A little while ago, Sengkang Babies held a giveaway in their blog for a chance to win a free pin-hole camera workshop with Npower Education. By then, I had already read a few cool reviews about it from a few fellow bloggers who were invited by them earlier this year to bring their kids to give this workshop a go. Everyone enjoyed it and I was also quite intrigued. The workshop looked simple enough so I wondered if Xan will be interested. Lo and behold, I was one of the 3 winners of the giveaway! Yippee! I wasted no time to make reservations for Xan and booked an extra space for his cousin so that they could attend this together.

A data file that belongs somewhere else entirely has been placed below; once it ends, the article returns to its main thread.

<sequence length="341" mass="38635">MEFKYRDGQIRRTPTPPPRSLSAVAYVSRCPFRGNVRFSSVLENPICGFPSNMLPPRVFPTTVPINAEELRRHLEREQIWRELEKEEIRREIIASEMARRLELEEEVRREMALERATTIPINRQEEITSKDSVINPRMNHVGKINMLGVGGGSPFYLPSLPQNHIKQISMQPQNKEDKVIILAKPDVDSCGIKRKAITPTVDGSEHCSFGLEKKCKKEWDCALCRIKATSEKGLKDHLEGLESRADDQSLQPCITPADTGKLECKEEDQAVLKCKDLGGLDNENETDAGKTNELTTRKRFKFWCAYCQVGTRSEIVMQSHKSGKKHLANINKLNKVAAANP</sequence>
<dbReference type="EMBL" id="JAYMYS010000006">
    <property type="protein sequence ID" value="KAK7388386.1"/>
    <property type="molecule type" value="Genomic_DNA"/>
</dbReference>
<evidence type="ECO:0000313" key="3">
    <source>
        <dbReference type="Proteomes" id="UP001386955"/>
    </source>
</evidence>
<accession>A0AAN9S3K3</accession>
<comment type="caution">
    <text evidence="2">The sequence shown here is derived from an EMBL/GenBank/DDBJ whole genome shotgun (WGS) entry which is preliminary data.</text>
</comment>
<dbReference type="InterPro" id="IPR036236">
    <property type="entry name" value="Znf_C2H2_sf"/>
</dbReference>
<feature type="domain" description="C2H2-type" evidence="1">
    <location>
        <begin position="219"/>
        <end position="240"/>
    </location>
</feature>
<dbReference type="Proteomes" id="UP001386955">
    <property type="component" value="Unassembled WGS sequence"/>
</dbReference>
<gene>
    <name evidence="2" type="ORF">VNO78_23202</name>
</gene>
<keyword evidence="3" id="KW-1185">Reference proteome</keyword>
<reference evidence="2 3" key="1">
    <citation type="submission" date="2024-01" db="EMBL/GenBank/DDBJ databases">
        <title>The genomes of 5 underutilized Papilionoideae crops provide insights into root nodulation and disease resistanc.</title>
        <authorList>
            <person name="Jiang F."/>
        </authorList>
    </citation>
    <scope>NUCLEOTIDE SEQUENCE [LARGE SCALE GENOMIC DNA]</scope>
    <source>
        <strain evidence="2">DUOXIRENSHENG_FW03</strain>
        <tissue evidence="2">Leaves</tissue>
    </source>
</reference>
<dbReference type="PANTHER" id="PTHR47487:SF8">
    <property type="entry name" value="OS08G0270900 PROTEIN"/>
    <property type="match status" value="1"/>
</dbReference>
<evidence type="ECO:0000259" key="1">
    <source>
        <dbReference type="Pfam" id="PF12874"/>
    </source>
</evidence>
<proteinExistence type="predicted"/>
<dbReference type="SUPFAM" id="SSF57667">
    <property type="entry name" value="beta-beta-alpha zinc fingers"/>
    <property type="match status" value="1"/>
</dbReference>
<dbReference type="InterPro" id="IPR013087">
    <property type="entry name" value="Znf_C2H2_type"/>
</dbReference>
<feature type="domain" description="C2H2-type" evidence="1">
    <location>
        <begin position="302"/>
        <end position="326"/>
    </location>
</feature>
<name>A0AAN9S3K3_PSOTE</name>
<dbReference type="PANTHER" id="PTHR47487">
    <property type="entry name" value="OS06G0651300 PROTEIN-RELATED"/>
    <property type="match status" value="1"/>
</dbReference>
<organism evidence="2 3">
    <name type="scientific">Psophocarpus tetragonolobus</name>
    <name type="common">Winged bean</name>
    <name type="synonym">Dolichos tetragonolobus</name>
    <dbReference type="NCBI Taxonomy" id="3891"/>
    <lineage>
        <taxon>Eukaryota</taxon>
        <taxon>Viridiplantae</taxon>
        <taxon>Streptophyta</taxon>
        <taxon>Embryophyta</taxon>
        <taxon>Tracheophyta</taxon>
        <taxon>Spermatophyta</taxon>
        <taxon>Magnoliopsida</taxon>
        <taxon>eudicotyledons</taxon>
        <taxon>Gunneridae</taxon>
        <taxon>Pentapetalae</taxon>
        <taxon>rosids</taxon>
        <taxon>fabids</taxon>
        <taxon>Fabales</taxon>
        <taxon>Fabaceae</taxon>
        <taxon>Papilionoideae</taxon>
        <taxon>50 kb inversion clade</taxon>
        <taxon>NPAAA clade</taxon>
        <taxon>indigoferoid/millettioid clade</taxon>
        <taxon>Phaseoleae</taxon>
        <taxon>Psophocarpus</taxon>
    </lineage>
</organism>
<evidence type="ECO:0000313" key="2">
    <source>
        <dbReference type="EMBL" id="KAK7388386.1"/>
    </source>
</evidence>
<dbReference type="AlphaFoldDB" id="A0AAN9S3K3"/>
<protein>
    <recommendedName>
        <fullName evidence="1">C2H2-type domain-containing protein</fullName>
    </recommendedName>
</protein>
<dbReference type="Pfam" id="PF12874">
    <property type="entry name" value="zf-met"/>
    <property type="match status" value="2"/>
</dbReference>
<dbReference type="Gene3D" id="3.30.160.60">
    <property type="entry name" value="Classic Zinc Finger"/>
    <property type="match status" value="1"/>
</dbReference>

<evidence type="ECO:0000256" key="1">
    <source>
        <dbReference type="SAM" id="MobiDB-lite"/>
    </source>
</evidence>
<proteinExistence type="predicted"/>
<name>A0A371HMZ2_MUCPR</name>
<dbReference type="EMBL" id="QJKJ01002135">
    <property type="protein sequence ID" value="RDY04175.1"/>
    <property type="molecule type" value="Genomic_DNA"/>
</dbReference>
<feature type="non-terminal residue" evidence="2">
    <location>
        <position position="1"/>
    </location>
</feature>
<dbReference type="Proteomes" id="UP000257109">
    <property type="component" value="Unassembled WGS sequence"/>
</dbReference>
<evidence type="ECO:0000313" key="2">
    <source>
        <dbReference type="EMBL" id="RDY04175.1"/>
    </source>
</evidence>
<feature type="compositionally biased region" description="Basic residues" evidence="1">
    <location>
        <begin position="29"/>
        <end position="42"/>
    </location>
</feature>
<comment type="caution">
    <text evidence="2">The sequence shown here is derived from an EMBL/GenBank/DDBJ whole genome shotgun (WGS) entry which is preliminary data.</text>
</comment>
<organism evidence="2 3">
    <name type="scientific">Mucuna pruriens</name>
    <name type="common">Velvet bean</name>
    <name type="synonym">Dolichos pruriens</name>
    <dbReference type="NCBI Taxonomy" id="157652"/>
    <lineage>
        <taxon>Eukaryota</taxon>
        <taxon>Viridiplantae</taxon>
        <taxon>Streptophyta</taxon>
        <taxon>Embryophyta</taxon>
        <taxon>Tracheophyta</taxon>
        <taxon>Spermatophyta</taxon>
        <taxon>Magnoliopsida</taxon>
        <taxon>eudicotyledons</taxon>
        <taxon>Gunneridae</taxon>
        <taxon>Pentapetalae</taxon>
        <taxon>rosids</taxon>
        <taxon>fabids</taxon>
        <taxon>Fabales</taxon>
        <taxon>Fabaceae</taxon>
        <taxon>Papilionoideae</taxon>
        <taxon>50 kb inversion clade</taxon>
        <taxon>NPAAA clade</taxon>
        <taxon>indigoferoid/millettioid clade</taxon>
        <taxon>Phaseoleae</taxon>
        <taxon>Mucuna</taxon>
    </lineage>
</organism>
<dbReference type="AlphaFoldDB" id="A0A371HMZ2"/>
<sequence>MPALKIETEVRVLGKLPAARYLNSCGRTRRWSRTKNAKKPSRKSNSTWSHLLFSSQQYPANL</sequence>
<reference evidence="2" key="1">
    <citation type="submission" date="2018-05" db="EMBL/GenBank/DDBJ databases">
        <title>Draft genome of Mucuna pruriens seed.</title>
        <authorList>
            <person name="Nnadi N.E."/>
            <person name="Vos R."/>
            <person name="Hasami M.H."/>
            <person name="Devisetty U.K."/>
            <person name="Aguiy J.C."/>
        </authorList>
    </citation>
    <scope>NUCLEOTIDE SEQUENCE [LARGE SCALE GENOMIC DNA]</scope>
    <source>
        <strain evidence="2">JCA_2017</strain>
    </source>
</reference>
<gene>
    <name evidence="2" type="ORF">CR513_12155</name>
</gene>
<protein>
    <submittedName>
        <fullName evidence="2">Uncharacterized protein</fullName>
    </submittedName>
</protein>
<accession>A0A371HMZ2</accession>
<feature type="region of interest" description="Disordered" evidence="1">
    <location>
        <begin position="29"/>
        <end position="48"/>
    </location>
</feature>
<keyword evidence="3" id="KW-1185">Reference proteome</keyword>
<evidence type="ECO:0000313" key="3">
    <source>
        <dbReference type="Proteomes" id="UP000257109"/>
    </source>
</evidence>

Npower Education (opened in November 2012) is mainly a tuition centre that caters to students from about 6 years old to 16 years old and occasionally offers special classes such as the pinhole camera workshop during the school holidays. Kids will learn how to construct the camera from a cardboard box and other commonly found materials as well as learn how to develop their photographs the good old fashion way in a darkroom. So exciting right?